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Interstate and overseas use

A power of attorney completed in South Australia may not be recognised outside the State. Whilst there are provisions to recognise enduring powers of attorney in all states and territories, the situation is different with general powers of attorney.

Special care must be taken when making a power of attorney to be used for interstate or overseas assets. For interstate assets, it is suggested a person make a power of attorney according to the other State's legislation, in other words using a form from that state. All states in Australia have power of attorney forms available similar to those in use in South Australia.

To cover overseas assets, the power of attorney must be broad enough to comply with the laws of the relevant country and the signature of the donee should be witnessed by a notary public, who is a lawyer with the power to sign documents which have international recognition. A notary public will charge for witnessing documents. A list of notaries public is available from the Law Society of South Australia.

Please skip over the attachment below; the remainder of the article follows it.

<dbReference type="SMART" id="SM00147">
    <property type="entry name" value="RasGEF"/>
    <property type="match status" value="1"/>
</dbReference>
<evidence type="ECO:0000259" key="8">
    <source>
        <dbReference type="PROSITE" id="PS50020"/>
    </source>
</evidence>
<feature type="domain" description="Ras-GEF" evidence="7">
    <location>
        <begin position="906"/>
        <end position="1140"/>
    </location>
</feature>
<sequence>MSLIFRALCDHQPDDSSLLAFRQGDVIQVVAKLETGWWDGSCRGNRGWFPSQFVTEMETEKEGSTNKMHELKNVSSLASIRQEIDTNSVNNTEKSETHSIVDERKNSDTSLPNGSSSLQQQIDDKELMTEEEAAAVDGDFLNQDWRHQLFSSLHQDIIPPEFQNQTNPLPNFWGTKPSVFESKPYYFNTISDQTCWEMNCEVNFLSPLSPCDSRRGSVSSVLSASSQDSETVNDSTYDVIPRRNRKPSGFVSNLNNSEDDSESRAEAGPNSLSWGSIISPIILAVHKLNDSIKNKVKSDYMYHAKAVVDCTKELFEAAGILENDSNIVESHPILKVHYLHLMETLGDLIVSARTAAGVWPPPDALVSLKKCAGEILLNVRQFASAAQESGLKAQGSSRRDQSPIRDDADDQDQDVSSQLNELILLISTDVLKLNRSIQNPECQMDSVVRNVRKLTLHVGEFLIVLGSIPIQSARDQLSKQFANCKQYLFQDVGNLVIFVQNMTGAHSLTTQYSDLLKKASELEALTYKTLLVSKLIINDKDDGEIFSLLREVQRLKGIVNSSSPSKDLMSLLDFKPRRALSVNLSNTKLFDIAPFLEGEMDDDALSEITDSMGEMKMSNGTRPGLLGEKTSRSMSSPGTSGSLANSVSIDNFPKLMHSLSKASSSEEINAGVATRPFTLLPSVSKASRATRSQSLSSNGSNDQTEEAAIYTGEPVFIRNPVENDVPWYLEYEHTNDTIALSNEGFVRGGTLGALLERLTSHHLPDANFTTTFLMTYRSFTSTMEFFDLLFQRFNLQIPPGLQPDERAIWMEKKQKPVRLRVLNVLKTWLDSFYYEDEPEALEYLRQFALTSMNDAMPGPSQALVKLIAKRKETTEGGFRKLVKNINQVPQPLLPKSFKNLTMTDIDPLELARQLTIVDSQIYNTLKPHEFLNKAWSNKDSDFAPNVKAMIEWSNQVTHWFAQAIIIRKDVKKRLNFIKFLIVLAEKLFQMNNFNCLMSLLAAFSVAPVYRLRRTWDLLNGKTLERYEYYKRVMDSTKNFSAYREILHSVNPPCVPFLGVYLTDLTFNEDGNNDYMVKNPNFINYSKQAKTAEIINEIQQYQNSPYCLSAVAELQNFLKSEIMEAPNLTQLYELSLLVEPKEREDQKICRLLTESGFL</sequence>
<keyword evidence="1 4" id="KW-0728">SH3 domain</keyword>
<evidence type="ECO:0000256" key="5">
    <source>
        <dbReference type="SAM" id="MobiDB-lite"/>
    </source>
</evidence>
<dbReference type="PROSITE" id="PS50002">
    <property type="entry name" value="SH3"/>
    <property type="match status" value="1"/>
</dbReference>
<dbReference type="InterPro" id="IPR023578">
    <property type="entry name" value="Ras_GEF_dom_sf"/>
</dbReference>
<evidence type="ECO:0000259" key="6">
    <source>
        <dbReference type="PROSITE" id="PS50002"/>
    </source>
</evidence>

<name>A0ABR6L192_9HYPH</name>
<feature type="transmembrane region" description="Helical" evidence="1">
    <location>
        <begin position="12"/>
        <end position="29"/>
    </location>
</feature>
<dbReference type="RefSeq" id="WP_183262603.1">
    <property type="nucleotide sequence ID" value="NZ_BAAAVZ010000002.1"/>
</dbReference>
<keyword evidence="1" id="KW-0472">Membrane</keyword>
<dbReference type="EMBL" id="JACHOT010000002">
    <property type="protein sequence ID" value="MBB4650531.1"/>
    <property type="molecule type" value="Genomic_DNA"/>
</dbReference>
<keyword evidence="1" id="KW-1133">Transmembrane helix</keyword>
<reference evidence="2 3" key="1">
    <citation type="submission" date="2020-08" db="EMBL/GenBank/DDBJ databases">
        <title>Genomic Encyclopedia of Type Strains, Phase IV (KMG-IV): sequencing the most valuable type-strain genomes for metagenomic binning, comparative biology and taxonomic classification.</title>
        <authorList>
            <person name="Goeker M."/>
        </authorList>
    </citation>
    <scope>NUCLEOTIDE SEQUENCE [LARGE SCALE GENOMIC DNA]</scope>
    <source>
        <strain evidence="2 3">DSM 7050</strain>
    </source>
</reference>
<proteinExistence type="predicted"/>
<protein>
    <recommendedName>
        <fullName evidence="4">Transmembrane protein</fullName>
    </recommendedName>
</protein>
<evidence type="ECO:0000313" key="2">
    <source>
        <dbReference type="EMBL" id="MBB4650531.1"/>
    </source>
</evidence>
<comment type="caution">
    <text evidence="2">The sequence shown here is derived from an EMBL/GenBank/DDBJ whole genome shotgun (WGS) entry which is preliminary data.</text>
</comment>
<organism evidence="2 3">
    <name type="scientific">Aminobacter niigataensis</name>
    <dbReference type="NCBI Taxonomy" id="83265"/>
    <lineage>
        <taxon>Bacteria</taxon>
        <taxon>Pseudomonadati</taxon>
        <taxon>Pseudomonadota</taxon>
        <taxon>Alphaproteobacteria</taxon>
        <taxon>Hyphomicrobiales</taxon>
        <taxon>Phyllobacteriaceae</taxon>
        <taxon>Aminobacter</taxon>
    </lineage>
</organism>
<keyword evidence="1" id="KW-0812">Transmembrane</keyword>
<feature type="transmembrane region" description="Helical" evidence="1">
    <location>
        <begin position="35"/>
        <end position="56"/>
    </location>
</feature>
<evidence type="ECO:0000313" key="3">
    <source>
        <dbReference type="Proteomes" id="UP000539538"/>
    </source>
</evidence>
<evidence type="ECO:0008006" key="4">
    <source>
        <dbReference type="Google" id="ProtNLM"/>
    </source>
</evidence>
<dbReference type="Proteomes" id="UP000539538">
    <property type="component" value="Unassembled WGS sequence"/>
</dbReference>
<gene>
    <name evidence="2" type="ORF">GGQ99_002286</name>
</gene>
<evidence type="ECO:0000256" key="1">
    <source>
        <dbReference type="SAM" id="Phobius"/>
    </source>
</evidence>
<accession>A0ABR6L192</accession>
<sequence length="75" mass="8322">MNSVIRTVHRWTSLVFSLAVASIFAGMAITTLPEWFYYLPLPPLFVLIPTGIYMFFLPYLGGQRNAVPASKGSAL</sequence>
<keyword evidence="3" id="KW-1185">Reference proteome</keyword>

The notary public signs and places an impressed seal on the document. The power of attorney must then be sent to the Department of Trade and Foreign Affairs, which seals the document and certifies that the signature of the notary public is that person's true signature.

The power of attorney must then be taken to the consulate or trade commission of the country where it is to be used. The consulate or trade commission then certifies the signature of the Foreign Affairs officer who signed the certificate on behalf of the

Once these steps have been taken, the document can be used in a country where the signature of the Department of Foreign Affairs officer has been certified, as long as the wording of the document complies with the law of the relevant country.

It is worthwhile to ask the advice of the relevant consulate or trade commission as to the form and wording of an overseas power of attorney before starting this process.

Interstate and overseas use  :  Last Revised: Thu Dec 15th 2016
The content of the Law Handbook is made available as a public service for information purposes only and should not be relied upon as a substitute for legal advice. See Disclaimer for details. For free and confidential legal advice in South Australia call 1300 366 424.